S John Henry Newman in this passage refutes the Proddy superstition that Catholic Priests do not themselves believe the Catholic Faith ... they are not as strupid as that ... but use it hypocritically to exploit a gullible laity. Here is his argument.
"What is their reward for committing themselves to a life of self-restraint and toil, and after all to a premature and miserable death? The Irish fever cut off betweeen Liverpool and Leeds thirty priests and more, young men in the flower of their days, old men who seemed entitled to some quiet time after their long toil. There was a bishop cut off in the north; but what had a man of his ecclesiastical rank to do with the drudgery and danger of sick calls, except that Christian faith and charity constrained him? Priests volunteered for the dangerous service. It was the same on the first coming of the cholera, that mysterious awe-inspiring infliction .... What could support a set of hypocrites in the presence of a deadly disorder, one of them following another in long order up the forlorn hope, and one after another perishing? And such, I may say, in its substance, is every misson-priest's life. He is ever ready to sacrifice himself for his people. Night and day, sick or well himself, in all weathers, off he is, on the news of a sick call. The fact of a parishioner dying without the sacraments through his fault is terrible to him ...".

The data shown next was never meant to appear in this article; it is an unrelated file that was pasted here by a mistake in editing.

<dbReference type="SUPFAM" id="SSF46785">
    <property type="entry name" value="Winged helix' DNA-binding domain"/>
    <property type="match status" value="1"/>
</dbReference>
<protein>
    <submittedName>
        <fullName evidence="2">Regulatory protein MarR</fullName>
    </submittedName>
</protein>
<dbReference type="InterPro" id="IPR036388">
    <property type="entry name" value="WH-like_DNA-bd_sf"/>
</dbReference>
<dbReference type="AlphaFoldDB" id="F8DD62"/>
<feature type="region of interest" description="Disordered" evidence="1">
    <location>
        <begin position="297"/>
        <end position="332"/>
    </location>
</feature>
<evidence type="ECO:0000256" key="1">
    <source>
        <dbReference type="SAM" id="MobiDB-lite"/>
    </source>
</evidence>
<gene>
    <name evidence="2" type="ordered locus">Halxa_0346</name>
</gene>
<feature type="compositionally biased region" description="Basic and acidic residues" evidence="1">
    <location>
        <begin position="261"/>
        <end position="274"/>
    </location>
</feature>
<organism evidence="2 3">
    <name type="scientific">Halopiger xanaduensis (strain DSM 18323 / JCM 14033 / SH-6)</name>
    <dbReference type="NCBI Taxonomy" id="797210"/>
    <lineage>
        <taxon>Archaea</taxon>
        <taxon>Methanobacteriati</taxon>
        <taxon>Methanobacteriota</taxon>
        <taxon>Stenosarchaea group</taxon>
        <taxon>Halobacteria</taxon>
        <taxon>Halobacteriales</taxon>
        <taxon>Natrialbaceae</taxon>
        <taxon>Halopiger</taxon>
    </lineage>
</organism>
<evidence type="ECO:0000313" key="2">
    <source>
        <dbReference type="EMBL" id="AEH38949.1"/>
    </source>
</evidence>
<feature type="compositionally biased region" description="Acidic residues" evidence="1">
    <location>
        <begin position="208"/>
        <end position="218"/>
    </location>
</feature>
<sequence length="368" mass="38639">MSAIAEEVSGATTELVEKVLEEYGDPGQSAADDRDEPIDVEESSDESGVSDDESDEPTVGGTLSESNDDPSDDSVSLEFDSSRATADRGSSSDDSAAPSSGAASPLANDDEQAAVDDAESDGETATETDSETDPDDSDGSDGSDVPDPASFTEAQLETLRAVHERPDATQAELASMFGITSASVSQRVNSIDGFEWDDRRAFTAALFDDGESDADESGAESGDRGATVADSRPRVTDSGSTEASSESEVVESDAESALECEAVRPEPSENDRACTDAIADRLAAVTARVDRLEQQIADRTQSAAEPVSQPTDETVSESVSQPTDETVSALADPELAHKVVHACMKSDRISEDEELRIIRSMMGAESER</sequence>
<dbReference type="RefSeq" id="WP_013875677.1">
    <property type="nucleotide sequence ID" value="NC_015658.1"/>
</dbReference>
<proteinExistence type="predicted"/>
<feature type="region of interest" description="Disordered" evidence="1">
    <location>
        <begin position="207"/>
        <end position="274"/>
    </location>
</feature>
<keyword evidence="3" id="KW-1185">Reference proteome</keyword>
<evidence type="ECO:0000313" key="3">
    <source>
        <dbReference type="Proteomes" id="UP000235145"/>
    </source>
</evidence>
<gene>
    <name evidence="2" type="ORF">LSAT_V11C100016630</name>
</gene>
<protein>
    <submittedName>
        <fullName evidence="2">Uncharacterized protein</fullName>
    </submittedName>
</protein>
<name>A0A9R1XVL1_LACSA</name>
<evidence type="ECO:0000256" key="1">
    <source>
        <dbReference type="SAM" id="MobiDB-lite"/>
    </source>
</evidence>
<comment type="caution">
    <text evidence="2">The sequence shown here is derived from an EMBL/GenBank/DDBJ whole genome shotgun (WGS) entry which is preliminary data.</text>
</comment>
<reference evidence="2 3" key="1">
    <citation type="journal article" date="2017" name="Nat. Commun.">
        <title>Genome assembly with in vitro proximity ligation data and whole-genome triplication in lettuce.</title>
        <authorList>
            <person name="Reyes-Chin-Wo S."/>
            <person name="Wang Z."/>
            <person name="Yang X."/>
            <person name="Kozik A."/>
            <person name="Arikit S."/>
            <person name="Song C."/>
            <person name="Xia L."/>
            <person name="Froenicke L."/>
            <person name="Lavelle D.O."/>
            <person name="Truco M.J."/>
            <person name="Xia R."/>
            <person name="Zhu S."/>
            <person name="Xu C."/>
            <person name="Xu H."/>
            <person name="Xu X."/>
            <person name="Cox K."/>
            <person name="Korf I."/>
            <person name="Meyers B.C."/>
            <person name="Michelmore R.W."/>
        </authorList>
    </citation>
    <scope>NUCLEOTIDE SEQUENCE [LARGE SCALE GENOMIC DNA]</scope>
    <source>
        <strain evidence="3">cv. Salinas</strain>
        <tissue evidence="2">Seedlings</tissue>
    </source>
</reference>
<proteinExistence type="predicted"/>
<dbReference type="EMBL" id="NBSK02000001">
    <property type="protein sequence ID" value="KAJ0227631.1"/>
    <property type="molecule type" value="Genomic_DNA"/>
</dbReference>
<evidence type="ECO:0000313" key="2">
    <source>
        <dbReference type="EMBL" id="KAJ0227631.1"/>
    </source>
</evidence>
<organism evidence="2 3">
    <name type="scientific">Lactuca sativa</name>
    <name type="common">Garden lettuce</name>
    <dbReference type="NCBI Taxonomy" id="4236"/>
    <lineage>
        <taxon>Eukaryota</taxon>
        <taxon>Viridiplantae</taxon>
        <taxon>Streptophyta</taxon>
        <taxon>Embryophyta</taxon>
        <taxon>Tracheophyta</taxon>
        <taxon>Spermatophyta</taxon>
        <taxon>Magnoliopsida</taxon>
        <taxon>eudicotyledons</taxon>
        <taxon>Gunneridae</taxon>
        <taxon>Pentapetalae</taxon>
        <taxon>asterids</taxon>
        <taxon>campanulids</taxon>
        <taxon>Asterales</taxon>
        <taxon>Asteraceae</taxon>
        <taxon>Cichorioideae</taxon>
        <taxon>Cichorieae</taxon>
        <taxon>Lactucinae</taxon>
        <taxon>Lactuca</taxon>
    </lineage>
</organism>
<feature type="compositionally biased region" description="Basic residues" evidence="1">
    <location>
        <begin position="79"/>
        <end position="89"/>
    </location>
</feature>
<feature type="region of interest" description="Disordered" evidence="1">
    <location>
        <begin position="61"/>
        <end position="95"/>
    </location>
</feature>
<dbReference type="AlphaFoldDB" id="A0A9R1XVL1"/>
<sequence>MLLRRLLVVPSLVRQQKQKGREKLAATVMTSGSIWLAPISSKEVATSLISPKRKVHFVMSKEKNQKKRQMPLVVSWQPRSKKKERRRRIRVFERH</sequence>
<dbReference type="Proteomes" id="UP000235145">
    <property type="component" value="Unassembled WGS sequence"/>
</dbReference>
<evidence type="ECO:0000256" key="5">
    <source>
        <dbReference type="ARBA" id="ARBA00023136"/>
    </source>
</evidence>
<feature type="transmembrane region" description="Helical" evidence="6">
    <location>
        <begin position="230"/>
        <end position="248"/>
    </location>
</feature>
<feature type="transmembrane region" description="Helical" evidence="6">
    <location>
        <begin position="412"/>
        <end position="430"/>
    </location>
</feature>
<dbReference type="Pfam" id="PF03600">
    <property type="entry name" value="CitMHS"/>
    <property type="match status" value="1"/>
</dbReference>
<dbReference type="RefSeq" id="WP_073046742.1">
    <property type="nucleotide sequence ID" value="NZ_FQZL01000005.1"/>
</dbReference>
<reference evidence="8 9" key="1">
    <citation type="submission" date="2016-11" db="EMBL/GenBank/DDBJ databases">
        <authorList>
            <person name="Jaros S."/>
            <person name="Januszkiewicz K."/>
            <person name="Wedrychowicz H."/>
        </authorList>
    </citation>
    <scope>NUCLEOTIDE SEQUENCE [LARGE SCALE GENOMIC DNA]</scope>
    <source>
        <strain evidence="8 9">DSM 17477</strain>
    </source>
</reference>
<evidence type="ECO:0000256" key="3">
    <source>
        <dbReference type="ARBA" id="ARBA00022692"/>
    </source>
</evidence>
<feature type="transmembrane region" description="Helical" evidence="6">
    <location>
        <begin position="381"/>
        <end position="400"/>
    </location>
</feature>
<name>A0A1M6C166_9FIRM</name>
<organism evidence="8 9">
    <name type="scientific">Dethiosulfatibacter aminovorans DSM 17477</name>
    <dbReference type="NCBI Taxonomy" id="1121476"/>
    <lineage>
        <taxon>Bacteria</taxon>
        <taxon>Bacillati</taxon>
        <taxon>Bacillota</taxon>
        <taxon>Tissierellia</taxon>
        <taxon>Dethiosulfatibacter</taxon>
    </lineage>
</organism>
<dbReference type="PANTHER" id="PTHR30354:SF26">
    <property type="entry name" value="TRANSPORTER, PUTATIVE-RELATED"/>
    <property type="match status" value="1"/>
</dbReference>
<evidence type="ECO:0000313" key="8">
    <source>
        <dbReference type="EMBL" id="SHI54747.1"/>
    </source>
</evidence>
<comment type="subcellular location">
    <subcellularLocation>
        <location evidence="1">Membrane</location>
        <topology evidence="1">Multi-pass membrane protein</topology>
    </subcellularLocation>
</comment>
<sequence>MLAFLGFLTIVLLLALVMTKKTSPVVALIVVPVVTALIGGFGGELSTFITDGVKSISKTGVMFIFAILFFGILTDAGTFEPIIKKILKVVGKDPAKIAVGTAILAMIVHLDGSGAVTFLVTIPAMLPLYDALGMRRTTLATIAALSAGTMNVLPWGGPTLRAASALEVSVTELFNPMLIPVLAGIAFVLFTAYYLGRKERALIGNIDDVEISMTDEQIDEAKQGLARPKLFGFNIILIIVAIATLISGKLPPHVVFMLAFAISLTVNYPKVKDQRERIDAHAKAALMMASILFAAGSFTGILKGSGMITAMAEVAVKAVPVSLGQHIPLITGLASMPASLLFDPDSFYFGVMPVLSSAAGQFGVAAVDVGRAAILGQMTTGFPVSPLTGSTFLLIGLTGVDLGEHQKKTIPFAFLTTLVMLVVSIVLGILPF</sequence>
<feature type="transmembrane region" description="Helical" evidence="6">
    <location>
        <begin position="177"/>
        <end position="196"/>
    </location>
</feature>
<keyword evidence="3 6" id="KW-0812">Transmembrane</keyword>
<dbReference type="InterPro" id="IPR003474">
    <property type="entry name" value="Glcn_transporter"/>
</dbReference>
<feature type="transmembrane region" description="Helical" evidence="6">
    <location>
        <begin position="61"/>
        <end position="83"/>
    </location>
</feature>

Times change; we might nowadays be rather more aware of the danger of the priest himself actually coneying an infection. But when every allowance has been made, I do think that this passage raises awkward questions.